The Dunkin’ Donuts Case

A nonprofit is trying to change neglect laws so that simply trusting your children in the outside world is not reason enough to trigger a police investigation.

AP/Charles Krupa
A Dunkin' Donuts store at Boston in November 2022. AP/Charles Krupa

It was Super Bowl Sunday in February 2019. Cynthia Rivers and her husband decided that their children, 7 and 9, deserved a long-promised treat for cleaning their rooms: the chance to walk to Dunkin’ Donuts, a mile away, by themselves. (I changed her name to protect the family’s anonymity.)

This was in a suburban town in western Connecticut. The tots gathered $7, and off they went. A few minutes later, the Rivers heard a knock at the door. It was the police.

The first cop to show up “said he didn’t think it was safe for the kids to walk by themselves,” said Ms. Rivers. “We told him that while we did feel it was safe, we agreed to not allow them to walk around town unsupervised.”

“We thought that would have been the end of it,” Ms. Rivers added, “until three more officers showed up.” (I have read the police paperwork, which confirms all this.)

The first cop sent Ms. Rivers’ husband to retrieve the tots, who had only made it a couple blocks. Then mom, dad and children faced a barrage of questions.

“They told us that it wasn’t safe for kids to walk down the street… that drug dealers were going to give them drugs, and that it was ‘a different world now.’”

When Ms. Rivers said she didn’t think that was true, “One of them responded, and I quote, ‘Don’t you watch the news? I mean, I know it’s all fake, but still!’ That made my head spin,” Ms. Rivers said.

Upset, she went back inside. She found out later from her husband that at that point the arresting officer said to him, “‘If she talks to me again, I’m going to arrest you both and take away your kids.’”

Ms. Rivers’ husband was back home quickly after the arrest, and they began searching for a lawyer. A few days later, a police sergeant visited the house and let the Rivers know that they were dropping the charges. 

The officer admitted that the law concerning child negligence was open to interpretation on the question of letting children walk by themselves. Happily, the Rivers told the lawyer that his services wouldn’t be necessary after all because everything was settled.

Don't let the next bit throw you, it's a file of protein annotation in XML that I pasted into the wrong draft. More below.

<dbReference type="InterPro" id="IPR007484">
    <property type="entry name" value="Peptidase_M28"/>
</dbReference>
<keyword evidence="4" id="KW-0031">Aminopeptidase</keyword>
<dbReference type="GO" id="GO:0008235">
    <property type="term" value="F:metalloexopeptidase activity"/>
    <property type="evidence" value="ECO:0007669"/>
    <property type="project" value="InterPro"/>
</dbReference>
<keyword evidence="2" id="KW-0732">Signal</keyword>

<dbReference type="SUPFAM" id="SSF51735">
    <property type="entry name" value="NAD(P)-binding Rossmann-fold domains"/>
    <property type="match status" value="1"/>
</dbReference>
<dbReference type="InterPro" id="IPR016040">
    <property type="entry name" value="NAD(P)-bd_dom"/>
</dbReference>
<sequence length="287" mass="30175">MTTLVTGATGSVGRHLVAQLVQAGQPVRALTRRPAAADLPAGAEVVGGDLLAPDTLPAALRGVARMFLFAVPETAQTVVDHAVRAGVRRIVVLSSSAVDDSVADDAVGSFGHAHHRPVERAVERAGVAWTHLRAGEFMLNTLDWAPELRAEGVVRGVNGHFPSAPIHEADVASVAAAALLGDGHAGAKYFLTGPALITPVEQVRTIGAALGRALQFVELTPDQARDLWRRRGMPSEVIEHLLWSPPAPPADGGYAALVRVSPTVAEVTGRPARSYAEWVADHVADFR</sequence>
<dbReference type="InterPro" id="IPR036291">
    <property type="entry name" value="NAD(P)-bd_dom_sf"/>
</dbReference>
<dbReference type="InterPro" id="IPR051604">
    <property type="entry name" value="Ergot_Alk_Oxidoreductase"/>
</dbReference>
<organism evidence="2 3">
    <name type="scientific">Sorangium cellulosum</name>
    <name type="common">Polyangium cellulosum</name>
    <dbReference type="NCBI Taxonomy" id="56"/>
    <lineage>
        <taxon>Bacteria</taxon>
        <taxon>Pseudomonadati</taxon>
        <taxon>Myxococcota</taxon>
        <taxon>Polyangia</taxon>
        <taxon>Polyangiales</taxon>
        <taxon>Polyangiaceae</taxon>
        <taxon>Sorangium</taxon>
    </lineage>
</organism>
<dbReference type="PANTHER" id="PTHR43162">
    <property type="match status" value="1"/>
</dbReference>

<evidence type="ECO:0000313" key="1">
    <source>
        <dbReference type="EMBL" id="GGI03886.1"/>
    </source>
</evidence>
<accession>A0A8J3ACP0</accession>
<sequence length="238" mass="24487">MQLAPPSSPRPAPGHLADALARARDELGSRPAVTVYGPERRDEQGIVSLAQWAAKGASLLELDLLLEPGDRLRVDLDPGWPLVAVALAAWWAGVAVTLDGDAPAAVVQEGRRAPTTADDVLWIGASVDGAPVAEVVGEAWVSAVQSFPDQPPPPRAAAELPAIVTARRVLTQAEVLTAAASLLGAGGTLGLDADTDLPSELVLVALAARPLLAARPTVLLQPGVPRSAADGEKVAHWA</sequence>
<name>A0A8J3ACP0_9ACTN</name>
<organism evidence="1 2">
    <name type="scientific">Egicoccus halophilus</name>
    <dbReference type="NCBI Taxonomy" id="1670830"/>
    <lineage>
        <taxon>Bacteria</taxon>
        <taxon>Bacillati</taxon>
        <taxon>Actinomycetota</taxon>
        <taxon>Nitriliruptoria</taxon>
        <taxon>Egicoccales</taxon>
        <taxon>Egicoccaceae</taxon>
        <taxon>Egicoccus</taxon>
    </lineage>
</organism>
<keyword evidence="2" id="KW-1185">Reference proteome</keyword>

Unfortunately, this wasn’t the case. The police charges had gone away, but the Department of Children and Families pursued its own investigation.

A caseworker visited the family twice and interviewed everyone about their complete history. “She was looking for problems,” says Ms. Rivers.

Ms. Rivers tried to explain that the police had overreacted, but the caseworker was not moved. When Rivers revealed that she had received therapy for depression some years before, the caseworker weaponized this information — and insisted she return to therapy.

Eventually, the department closed the case, too. While this may seem like a happy ending, it has had a lasting, negative impact. Ms. Rivers says she waited three years — until her daughter turned 12 — to finally let her go for another walk with a friend, unsupervised.

That’s an extra quarter of the girl’s life that was spent without any freedom to enjoy bike rides, walking to the park or getting a doughnut without an adult minder.

Let Grow, the nonprofit I helm, is trying to change the neglect laws so that simply trusting your children in the outside world is not reason enough to trigger investigations like this. 

Connecticut is contemplating a “Reasonable Childhood Independence” bill that would establish a clearer bar for neglect: obvious danger, rather than any danger an imaginative person might think of.

“I’ve lived in this area most of my life,” says Ms. Rivers. “I’ve gone walking and jogging all around this town, by myself, at all hours of the day and night, and met and talked to many local people.” 

She concluded: “I have never felt threatened by a single person in this town until meeting those officers and the social worker.”

The New York Sun

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